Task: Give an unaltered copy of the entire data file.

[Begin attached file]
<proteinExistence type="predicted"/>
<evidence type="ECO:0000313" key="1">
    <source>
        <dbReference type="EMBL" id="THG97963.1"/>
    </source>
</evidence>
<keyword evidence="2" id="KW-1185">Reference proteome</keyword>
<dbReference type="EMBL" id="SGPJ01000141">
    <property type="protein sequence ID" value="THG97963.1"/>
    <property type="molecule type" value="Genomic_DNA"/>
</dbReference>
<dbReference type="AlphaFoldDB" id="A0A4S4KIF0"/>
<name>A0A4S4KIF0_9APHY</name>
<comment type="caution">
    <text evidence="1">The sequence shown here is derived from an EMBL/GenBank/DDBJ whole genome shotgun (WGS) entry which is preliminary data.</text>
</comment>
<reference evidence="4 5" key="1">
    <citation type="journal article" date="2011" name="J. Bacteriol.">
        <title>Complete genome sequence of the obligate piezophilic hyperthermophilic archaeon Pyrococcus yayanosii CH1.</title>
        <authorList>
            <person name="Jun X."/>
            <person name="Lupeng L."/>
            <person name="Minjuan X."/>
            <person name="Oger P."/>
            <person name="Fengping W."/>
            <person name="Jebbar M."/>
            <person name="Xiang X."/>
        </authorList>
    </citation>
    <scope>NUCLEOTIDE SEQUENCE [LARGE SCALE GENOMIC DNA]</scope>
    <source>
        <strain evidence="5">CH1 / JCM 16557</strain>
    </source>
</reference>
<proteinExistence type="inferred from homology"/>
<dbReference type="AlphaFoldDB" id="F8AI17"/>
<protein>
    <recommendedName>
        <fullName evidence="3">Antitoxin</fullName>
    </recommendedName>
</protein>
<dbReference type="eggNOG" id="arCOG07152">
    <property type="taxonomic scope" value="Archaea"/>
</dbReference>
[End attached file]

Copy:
<proteinExistence type="predicted"/>
<evidence type="ECO:0000313" key="1">
    <source>
        <dbReference type="EMBL" id="THG97963.1"/>
    </source>
</evidence>
<keyword evidence="2" id="KW-1185">Reference proteome</keyword>
<dbReference type="EMBL" id="SGPJ01000141">
    <property type="protein sequence ID" value="THG97963.1"/>
    <property type="molecule type" value="Genomic_DNA"/>
</dbReference>
<dbReference type="AlphaFoldDB" id="A0A4S4KIF0"/>
<name>A0A4S4KIF0_9APHY</name>
<comment type="caution">
    <text evidence="1">The sequence shown here is derived from an EMBL/GenBank/DDBJ whole genome shotgun (WGS) entry which is preliminary data.</text>
</comment>
<reference evidence="4 5" key="1">
    <citation type="journal article" date="2011" name="J. Bacteriol.">
        <title>Complete genome sequence of the obligate piezophilic hyperthermophilic archaeon Pyrococcus yayanosii CH1.</title>
        <authorList>
            <person name="Jun X."/>
            <person name="Lupeng L."/>
            <person name="Minjuan X."/>
            <person name="Oger P."/>
            <person name="Fengping W."/>
            <person name="Jebbar M."/>
            <person name="Xiang X."/>
        </authorList>
    </citation>
    <scope>NUCLEOTIDE SEQUENCE [LARGE SCALE GENOMIC DNA]</scope>
    <source>
        <strain evidence="5">CH1 / JCM 16557</strain>
    </source>
</reference>
<proteinExistence type="inferred from homology"/>
<dbReference type="AlphaFoldDB" id="F8AI17"/>
<protein>
    <recommendedName>
        <fullName evidence="3">Antitoxin</fullName>
    </recommendedName>
</protein>
<dbReference type="eggNOG" id="arCOG07152">
    <property type="taxonomic scope" value="Archaea"/>
</dbReference>